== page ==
There are tools that can help automate the data analysis process to save time – but there is nothing like the human mind to interpret data sets and generate quality insights. Any tool will be able to find significant patterns and trends in singular datasets, and maybe even those across multiple datasets, however they don’t just find the significant ones, they will find all of them. It takes a human presence to pick out the ones that matter and make sure that the ones that don’t don’t get communicated to anyone who might not understand why they don’t matter.
What Does it Mean to Simplify Complex Data
Once the data has been analysed and insights generated, it’s up to the insight team to simplify the insights in the reporting stage. Simplifying complex data means to communicate it in a way that the intended stakeholders, and then anyone else who would gain ground based on the insights, will understand immediately.
Natural language generation technology can make it easier and quicker for organisations to read and understand large amounts of data by converting complex information to simple summarised text, but these technologies can be expensive for those insight teams already on a restricted budget. There are a few ways insight experts can do this.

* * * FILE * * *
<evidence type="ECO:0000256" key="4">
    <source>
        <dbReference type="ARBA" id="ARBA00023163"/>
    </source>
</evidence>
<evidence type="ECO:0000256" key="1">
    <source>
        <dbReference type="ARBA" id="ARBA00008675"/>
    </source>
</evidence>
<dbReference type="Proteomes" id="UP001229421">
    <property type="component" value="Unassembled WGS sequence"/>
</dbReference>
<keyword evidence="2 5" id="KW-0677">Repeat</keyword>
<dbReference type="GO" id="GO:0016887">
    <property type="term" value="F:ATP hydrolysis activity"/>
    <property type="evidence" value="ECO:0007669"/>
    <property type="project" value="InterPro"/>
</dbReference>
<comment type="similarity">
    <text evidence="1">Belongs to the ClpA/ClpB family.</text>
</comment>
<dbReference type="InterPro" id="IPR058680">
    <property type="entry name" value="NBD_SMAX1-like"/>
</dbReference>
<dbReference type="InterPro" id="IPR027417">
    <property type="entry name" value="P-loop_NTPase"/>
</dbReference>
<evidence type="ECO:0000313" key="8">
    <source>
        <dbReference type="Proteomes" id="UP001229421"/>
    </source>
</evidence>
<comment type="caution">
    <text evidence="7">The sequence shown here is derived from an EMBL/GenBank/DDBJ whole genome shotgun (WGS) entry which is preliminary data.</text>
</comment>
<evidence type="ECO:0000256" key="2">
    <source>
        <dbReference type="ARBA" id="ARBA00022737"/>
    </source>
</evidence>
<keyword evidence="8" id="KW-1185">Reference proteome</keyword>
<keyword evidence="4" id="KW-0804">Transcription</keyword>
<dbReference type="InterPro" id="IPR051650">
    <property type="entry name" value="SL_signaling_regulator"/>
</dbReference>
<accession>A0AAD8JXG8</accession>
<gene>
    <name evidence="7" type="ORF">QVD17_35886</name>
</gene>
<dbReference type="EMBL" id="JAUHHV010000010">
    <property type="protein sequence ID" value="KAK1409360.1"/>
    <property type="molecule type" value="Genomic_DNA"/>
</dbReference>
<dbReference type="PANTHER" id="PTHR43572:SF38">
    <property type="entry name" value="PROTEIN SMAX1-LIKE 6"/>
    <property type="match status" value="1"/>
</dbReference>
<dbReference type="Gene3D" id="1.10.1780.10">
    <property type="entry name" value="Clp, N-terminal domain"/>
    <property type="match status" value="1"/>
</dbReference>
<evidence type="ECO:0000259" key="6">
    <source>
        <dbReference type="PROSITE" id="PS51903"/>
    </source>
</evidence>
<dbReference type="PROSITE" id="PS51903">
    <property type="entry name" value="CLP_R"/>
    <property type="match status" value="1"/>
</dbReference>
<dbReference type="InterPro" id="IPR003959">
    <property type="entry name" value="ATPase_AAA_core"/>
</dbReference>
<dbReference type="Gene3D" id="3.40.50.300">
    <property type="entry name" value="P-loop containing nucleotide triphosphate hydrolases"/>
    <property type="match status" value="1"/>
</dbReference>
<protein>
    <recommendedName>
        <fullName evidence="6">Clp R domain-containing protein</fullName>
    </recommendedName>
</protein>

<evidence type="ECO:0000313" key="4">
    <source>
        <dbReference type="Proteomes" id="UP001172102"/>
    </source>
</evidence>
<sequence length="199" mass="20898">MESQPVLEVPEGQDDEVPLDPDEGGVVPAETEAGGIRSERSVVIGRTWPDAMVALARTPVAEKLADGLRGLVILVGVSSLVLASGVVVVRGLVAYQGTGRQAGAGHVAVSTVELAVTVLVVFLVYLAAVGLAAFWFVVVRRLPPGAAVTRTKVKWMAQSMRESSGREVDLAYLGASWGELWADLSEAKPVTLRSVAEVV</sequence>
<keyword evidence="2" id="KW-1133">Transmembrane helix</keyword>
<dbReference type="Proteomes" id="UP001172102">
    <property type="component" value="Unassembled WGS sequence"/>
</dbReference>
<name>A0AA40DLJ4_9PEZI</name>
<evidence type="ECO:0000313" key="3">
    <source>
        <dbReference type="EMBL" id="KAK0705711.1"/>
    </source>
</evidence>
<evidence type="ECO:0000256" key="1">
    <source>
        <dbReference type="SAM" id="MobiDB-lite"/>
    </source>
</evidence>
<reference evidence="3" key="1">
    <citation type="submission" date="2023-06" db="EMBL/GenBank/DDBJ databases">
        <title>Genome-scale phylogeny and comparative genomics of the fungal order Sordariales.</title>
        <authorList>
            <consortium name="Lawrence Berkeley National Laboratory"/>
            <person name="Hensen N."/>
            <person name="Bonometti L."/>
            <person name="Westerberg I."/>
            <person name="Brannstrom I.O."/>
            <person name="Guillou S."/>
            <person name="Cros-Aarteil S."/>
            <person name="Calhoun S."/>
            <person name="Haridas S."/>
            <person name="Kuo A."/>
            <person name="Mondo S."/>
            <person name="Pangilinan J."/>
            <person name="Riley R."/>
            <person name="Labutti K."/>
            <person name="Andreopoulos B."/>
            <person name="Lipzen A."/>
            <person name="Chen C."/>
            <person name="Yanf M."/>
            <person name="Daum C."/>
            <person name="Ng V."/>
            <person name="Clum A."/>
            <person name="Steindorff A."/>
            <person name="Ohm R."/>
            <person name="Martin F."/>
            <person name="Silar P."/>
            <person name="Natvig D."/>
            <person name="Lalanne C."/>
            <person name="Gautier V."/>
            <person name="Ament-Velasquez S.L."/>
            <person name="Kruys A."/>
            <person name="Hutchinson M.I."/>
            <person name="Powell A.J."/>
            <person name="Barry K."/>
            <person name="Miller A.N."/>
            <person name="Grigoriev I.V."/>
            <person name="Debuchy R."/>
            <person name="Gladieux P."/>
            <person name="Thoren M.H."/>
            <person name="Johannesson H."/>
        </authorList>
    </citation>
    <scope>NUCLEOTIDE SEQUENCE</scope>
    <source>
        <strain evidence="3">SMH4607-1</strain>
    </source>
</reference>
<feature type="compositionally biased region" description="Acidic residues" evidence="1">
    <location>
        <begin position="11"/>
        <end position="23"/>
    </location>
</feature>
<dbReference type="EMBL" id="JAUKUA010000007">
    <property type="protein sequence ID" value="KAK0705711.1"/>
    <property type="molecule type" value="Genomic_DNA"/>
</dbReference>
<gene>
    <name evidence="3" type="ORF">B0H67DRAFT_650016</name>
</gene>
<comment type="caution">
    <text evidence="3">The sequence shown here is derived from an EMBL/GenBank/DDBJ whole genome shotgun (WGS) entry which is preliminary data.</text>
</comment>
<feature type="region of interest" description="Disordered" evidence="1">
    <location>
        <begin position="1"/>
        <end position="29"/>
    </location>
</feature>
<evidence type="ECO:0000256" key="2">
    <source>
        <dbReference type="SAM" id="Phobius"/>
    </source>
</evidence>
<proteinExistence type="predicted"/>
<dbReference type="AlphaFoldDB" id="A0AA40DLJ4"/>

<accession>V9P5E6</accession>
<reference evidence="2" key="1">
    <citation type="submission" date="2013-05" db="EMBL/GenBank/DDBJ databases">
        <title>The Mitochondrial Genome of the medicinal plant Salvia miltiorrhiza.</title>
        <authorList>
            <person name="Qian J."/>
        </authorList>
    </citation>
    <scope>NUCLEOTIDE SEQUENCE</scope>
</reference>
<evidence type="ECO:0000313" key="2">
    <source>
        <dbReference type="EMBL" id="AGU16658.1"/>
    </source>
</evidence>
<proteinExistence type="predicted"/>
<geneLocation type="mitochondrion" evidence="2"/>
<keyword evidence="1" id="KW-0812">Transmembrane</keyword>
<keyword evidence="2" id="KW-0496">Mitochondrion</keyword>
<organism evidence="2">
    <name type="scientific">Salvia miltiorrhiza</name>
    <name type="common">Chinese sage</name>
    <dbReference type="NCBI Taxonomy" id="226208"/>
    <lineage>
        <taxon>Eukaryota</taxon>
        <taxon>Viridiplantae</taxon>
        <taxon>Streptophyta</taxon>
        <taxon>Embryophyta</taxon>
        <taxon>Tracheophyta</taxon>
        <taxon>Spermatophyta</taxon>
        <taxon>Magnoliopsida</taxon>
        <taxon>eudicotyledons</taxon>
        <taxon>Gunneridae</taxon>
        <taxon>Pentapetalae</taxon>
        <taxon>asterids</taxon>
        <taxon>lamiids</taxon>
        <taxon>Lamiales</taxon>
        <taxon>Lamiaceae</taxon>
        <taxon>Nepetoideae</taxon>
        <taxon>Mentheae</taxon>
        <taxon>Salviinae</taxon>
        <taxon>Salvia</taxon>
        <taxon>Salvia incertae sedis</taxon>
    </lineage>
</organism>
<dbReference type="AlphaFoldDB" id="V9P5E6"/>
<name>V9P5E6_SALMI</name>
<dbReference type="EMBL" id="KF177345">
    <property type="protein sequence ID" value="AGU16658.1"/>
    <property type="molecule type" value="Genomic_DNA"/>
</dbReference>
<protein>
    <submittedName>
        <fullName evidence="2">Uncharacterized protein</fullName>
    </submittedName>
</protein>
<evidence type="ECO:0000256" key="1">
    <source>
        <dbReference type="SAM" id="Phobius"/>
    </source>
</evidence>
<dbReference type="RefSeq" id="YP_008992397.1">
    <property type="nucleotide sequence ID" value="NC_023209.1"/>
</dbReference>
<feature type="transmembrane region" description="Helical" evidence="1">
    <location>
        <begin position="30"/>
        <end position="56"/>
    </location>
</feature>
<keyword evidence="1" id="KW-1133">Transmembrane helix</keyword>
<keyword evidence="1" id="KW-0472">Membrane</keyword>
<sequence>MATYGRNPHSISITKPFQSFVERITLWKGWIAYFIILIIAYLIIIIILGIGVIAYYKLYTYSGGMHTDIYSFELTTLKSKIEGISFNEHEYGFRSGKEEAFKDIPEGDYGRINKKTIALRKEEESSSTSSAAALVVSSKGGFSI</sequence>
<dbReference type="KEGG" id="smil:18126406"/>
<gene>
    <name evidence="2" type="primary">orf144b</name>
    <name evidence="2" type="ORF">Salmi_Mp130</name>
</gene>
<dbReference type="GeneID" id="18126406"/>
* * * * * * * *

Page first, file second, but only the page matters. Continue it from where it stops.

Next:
Firstly, to convert complex data into comprehensible stories. Human beings as a race respond to stories well – whether those stories are written down, communicated aurally, or in another interactive and engaging way. Most people unfamiliar with raw or even sorted data will struggle to understand, so insight teams need to simplify the data and display it in a way that will aid universal comprehension, and there are a few ways in which this can happen.
Firstly, sorting complex data into categories based on consumer/customer personas – consumer data will reflect a segment of the brand’s target audience or current customer base (or even both), and so using this data to feed into each consumer persona, better informing it, creating a fuller picture with more data and insights collected. Stakeholders can take these personas and use them to better understand each segment, and make decisions based on the insights in each persona.
Data visualisation is a more standard version of communicating data and insights, usually the visualisation stakeholders are used to are charts, tables and graphs. But there can be more creative and interactive ways of visualising data, using dashboards for example or augmented reality in simulated models.